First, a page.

Responses to Loved Ones


#42

Can you please mail this distinguished jaw line person to me mohe0001? :grin::grin::grin:


#43

Oh goodness, I guess somehow I got to the older generation stage? I am 68, and have been a type 1 for 60 yrs.

No one messes with me. I am small and was quite cute. I have never been teased or criticized about anything relating to my diabetes. My husband of almost 50 yrs is my biggest supporter and my 30 yr old son respects the way I handle my illness.

Because my family has had so many serious health problems, I am very, very strong when it comes to health matters, well most matters really.

Maybe I am just very, very fortunate to have found a husband who loves and respects me, but I doubt that I would have stayed with anyone who didn’t.


#44

Well that’s just it, isn’t it? Hypoglycemia is just impossible to hide for long. When my blood glucose dropped, she would notice that something in my behavior was not right. But the problem was that when I wasn’t disclosing the real reason, she would imagine something far worse. The ultimate truth is what we feel.


#45

This is the age old war between diabetics and normo-glycemics. We will get them.


#46

When I felt really bad because someone that I worked with for a long time told me that I wasn’t “cut out” for work at the fire department because of diabetes, my best friend made me watch Edward Scissorhands and it made me feel better. You should watch.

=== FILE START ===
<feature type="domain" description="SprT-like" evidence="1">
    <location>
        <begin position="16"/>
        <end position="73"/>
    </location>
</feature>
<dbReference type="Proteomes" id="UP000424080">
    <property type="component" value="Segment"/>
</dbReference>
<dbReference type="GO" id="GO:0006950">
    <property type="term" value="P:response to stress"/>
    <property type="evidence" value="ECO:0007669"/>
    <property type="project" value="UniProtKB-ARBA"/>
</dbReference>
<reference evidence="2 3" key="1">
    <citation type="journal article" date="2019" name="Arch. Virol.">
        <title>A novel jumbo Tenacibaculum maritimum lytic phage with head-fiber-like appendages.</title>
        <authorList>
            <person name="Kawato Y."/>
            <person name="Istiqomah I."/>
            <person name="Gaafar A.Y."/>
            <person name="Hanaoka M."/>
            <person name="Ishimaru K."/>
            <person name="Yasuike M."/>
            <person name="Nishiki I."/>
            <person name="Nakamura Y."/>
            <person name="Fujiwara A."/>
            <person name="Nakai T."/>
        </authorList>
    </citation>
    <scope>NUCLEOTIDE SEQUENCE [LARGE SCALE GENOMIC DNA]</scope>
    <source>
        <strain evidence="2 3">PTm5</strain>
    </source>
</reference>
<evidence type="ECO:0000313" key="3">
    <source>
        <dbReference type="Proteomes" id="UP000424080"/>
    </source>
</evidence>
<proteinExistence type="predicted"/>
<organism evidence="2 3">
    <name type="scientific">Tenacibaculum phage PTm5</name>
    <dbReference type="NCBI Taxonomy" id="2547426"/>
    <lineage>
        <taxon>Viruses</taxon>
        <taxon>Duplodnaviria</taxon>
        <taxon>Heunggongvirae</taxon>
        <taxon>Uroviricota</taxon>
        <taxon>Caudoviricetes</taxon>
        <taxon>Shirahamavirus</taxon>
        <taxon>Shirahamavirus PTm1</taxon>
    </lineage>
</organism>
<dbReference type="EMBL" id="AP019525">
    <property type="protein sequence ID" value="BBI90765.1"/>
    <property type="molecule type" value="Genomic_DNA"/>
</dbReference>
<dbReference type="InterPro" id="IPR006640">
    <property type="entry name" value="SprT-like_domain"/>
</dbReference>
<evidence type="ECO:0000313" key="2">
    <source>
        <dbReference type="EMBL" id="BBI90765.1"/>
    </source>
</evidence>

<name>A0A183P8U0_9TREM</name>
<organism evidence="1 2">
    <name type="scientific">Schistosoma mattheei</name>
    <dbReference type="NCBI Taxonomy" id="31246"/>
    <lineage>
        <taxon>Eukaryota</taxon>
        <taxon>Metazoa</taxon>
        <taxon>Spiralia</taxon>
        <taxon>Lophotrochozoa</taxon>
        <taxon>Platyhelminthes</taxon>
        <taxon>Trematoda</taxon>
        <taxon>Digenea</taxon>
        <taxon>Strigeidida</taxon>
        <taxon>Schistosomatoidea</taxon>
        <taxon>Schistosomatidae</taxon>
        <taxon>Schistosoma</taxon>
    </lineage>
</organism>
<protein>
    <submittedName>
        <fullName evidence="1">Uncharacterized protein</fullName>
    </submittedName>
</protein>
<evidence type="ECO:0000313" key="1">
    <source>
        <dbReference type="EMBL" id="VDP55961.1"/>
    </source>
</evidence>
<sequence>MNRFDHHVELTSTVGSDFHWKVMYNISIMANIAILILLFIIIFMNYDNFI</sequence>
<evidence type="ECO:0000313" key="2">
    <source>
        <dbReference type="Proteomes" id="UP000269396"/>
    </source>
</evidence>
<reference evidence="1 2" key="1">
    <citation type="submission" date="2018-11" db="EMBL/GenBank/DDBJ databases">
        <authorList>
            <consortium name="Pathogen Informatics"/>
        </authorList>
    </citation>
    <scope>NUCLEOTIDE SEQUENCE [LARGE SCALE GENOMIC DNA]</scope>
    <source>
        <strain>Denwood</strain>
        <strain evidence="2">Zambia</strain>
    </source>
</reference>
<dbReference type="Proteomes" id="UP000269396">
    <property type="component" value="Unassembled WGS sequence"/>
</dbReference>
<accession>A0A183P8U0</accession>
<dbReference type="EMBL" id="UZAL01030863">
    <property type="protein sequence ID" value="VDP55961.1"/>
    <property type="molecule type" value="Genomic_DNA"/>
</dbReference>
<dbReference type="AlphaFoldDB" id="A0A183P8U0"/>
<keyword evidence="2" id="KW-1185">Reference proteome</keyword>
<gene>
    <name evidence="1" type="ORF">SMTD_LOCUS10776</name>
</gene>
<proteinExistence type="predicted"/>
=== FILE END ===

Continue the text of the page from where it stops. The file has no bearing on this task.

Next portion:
#47

Yes, I remember things being worse upon trying to hide it when I was younger as well. Thanks for reminding me to always stay true to myself and strong through it.


#48

:rofl::joy:


#49

Personally, I don’t think about, or talk about, diabetes as a disease. I go straight to diabetes-as-disability. You don’t get over it, and you have to be your own pancreas. I am more than happy to explain (usually in pretty simple terms) that their body produces insulin as needed, but mine doesn’t, and that insulin is needed to survive. I willingly explain (if asked) that all of the precautions that I take (carrying around glucose tablets, or other carbs, and back-up supplies) are me insuring that I don’t end up in medical difficulties, which I am willing to explain, too.

I want people to understand that I take my health care very seriously, and that if I ask for help it is because I REALLY need it.

… I suspect that it scares some people, but then diabetes is a scary thing. It’s been sitting in the background and foreground of my life, and scaring me, for over 32 of my 53 years.

Having just re-read this, I think that this sounds kind of angry … interesting personal insight … sigh! Maybe my attitude toward other people is part educator, and part “See what I have to deal with? So just be grateful that it isn’t you, and realize that this is very difficult.”

I really liked that tightrope analogy … every day, 24/7.